The need for reform of the old common law on shameless indecency became increasingly urgent in the 1980s and 1990s.

Authors Avatar by emmaduncan07gmailcom (student)

1. The need for reform of the old common law on shameless indecency became increasingly urgent in the 1980s and 1990s. Prior to 2003, courts generally based their decisions on the famous and unvouched statement in McDonald’s Criminal Law that all shamelessly indecent conduct is criminal.[1] However, McDonald did not provide a definition of shameless indecency along with his statement. Thus, left it down to the courts to interpret the meaning of the statement and define the acts that would fall under this category. It was charged against those who arranged, for example, a sexually stimulating performance, so long as that performance involved some form of corruption and did more than stimulate ordinary sexual desires.[2] The width of that crime and its amorphous nature made it very difficult to describe or justify.[3]

One of the most significant cases when looking at the development of the law on shameless indecency was McKenzie v Whyte.[4] This was the first case in which the court considered the definition of the crime of ‘indecent exposure of the person’.[5] However, the complaint held against those accused mentioned no form of ‘shameless’ conduct. The significance of this case lies in the distinction made by the court between the crime of lewd, indecent, and libidinous practices, which the court regarded as a crime against individual victims, and the crime of indecent exposure, which the court regarded as a crime against public morals.[6] Upon Lord Justice-Clerk’s analysis of this case, it was found that the crime was dependant on the public quality of the conduct, namely exposure to the public at large even where the locus was technically a private place.[7]

The later decision in McLaughlan v Boyd[8] brought confusion to the law on shameless indecency as it provided an ulterior distinction to the law compared to what was held in McKenzie v Whyte.[9] The main question in the appeal was whether the common law crime of lewd, indecent and libidinous practices could be committed against a person who was over the age of puberty.[10] In reference to this question the Lord Justice General approved McDonald’s statement on shameless indecency. But because the appeal was concerned with the crime of lewd, indecent, and libidinous practices and of indecent assault, the Lord Justice General’s approval was obiter. The courts final decision was that the age or sex of the victim did not matter, all lewd, indecent, and libidinous conduct were to be classified as criminal.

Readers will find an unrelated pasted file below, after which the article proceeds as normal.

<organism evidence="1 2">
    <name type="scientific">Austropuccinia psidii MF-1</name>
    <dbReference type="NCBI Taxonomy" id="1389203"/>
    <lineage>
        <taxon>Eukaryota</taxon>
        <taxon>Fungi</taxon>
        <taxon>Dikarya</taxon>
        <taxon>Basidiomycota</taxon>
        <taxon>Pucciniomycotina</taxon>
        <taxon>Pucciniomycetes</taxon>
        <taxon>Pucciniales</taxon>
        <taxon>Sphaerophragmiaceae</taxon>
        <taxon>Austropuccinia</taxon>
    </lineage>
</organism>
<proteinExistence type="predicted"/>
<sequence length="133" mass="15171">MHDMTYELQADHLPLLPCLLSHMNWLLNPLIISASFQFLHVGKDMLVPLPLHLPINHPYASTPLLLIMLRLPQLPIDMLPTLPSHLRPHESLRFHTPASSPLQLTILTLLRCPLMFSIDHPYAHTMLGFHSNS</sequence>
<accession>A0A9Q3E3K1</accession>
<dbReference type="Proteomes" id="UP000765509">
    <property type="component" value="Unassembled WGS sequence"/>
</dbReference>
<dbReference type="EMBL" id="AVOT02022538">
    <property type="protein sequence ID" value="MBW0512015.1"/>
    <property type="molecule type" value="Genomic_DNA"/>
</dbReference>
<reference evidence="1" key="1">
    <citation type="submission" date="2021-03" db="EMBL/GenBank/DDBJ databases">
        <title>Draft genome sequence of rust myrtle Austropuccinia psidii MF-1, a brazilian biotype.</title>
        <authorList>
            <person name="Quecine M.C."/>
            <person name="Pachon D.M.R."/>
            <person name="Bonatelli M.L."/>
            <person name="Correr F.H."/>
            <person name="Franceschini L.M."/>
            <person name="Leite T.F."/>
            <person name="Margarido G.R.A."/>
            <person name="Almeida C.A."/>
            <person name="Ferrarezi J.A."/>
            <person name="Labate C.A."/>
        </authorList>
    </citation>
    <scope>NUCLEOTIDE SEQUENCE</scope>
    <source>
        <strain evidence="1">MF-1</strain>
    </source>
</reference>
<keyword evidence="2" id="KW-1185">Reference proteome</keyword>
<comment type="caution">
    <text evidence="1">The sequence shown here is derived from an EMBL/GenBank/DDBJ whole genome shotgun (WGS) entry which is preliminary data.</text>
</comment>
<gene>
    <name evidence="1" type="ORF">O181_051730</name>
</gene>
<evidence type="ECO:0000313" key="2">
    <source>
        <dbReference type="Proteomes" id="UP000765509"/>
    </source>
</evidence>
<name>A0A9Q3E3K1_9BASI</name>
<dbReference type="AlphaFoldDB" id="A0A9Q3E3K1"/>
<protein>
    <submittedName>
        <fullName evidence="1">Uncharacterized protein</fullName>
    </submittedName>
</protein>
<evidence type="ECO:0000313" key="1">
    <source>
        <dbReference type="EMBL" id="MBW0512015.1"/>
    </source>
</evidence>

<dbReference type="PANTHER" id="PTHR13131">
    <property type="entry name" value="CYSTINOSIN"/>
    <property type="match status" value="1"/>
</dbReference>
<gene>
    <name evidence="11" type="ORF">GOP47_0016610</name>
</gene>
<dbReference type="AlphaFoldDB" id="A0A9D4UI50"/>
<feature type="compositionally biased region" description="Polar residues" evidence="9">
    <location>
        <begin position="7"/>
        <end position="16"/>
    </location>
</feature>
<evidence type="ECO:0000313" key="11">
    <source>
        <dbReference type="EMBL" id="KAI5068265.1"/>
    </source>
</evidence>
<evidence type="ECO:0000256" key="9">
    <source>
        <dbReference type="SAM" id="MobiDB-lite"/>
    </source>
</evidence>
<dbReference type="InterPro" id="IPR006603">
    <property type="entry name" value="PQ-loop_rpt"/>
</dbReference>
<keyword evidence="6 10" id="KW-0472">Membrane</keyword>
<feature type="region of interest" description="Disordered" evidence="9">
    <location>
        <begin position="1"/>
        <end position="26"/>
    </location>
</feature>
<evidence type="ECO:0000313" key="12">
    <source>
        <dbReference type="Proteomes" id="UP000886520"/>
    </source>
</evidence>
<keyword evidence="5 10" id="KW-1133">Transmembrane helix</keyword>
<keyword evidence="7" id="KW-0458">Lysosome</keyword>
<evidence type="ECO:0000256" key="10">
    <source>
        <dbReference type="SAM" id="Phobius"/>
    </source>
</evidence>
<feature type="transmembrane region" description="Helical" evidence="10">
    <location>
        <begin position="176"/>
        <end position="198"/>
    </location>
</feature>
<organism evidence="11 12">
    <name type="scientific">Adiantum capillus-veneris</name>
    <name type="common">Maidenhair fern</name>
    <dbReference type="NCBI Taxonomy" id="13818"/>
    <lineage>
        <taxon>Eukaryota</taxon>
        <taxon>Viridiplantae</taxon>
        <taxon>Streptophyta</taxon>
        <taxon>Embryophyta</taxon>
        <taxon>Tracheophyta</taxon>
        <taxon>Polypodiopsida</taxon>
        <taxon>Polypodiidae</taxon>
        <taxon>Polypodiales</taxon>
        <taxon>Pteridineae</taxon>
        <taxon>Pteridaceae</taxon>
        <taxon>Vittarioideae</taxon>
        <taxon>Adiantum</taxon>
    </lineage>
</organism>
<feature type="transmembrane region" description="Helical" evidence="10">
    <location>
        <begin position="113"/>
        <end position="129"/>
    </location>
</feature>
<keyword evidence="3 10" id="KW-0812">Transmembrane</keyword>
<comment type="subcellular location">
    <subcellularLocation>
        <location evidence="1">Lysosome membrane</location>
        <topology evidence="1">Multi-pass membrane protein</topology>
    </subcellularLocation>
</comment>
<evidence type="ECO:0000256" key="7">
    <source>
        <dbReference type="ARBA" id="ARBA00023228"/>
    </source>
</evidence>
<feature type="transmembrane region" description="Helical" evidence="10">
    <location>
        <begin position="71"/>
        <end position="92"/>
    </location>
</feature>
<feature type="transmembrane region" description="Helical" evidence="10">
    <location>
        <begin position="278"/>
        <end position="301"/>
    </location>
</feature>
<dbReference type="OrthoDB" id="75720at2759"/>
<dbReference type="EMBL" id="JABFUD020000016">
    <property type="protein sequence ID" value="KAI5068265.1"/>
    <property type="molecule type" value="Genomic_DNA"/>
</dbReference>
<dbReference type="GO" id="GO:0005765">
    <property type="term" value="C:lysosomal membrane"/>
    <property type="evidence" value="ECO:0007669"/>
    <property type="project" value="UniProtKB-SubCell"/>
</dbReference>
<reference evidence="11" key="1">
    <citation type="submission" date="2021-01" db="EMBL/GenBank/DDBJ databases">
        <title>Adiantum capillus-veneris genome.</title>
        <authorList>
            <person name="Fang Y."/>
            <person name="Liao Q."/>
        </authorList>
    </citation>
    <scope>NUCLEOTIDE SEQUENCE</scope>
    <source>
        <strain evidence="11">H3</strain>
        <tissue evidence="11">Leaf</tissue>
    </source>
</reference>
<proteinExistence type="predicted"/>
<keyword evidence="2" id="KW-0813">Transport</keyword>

From 1934 until 1978 there was no reported case in which shamelessly indecent conduct was charged eo nomine.[11] The first reported case that the charge was expressly one of shamelessly indecent conduct[12] arose in 1978 and was that of Watt v Annan.[13] This case involved the accused who was the owner of a private member’s club where he showed films of an indecent nature. The charge held against the accused mentioned that he conducted himself in a shamelessly indecent manner. The nature of shameless indecency was criticised by the court because it failed to mention whether indecency in private, not falling within the category of lewd and libidinous practices, was a crime. The high court adopted the decision in McLaughlan v Boyd[14] that concluded that any form of conduct could be shamelessly indecent, depending on the nature of the conduct, the circumstances in which it took place and the necessary criminal intent.[15]
Join now!

The latter case of Lockhart v Stephen[16] proved contradictory to the decision held in Watt v Annan.[17] The case involved the accused who had hired erotic dancers to perform at his bar without any prior detailed knowledge of the content of their performances.[18] It was held that because the accused did not exercise the necessary knowledge of the act, to which there was no form of corruption, he could not be convicted of shameless indecency. It was held by the court that they had to adapt to what was now acceptable in the social climate of 1987, 9 ...

This is a preview of the whole essay